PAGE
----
Jul 17, 2011

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10 Sites From The Past That We Miss Each weekend I publish guest posts - this week on brands which we miss online. If you want to publish a guest post then feel free to email me a great article! 10 Sites From The Past That We Miss Websites and services come and go on a daily basis. Unfortunately, often these websites become some our favorites and it’s really hard to let go when they get shut down. We have to move on and find something else to use in its place. What’s even worse is that often there is never another website or service that can take its place. Let’s look at 10 of those site now that are greatly missed. Imeem Imeem, a very popular music sharing and discovery site, was acquired by MySpace and then abruptly shut down. MySpace was trash talked for weeks after doing this by many of Imeem’s loyal users. The shut down came as a huge surprise because there was no warning: one day it was there and the next day it wasn’t. The shut down has left behind a lot of angry and lost users who now refuse to turn to MySpace for their music needs. This was definitely a lose-lose situation for MySpace. Pownce Pownce was once one of Twitter’s top competitors and was labeled by the New Your Times as “the hottest startup in Silicon Valley.” It was one of the original microblogging sites and allowed users to embed content (photos, music, videos, events) right within their posts. a social task management company I worked for even used it internally for collaboration. Unfortunately (and surprisingly), they were no match for Twitter. Their traffic kept declining and they were soon acquired and shut down. LimeWire LimeWire is currently under a court order and has been forced to shut down for violating copyright laws. LimeWire was a popular and free peer-to-peer (P2P) file sharing client that used the gnutella network as well as the BitTorrent protocol. It first arrived on the scene in 2000. While LimeWire did contribute highly to software and music piracy, hey just didn’t adhere to the rules and will now never be able to make a comeback. Millsberry The Web is a dangerous place, especially for kids, but Millsberry was a cute site where kids could have fun and parents didn’t have to worry. Millsberry let kids play games, get cool wallpapers and posters, and connect with other kids their age. Being that it was such a kid-friendly site and did a great job at educating parents on the ins and outs of the site, it’s frustrating to see it gone. Sadly, there really aren’t too many safe sites left out there for kids. GeoCities If you were on the Web in the late 90’s/early 2000’s and wanted to create a quick and easy website for free, you probably started one through GeoCities. People loved it because you didn’t need to know any type of HTML to build a website. You could have a free website...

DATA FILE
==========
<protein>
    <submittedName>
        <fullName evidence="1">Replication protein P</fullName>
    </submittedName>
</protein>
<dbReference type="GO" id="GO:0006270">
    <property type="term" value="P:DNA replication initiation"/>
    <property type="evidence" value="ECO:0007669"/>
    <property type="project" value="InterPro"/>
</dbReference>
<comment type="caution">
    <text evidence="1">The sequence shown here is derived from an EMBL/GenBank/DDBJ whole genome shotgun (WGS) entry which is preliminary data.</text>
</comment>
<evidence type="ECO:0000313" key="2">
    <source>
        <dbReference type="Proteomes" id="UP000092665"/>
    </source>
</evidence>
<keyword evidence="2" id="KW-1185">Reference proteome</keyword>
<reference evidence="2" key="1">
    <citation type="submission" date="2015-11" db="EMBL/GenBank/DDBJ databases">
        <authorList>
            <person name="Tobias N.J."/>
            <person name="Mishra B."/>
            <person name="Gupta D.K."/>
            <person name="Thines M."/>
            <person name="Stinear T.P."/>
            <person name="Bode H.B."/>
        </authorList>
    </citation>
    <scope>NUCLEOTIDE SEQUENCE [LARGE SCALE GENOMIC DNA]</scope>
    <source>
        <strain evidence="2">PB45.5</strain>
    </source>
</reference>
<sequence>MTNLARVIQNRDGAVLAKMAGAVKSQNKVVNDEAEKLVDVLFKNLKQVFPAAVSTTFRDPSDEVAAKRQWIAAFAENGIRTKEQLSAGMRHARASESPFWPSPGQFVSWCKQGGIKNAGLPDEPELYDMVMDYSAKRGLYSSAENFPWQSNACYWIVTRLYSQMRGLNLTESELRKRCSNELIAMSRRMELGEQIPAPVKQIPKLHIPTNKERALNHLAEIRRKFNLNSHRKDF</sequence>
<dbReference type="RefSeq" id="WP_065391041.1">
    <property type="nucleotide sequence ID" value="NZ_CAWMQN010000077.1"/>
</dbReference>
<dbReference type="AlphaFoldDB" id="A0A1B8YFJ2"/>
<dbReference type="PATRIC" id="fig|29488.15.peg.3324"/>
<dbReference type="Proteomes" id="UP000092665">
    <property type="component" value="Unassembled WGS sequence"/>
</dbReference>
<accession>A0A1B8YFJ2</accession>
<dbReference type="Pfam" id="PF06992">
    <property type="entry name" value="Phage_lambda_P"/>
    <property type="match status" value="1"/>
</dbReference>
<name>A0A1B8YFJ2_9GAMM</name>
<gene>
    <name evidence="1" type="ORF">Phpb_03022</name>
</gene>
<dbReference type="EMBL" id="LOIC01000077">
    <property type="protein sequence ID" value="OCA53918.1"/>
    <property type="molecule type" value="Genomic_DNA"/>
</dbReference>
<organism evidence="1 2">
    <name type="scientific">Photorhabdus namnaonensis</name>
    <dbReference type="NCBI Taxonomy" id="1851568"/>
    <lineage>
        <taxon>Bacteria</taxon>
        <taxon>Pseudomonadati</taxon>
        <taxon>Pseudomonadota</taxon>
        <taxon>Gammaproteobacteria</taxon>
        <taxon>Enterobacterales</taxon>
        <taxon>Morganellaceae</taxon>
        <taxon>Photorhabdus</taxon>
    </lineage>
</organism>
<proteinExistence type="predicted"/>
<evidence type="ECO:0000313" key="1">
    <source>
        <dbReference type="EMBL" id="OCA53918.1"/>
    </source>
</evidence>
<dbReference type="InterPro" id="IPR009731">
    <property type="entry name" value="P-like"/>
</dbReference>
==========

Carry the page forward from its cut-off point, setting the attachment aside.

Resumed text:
Anna Farmery

Social Marketing Architect, Speaker, Author and in spare time completing PhD on the future of the social business model

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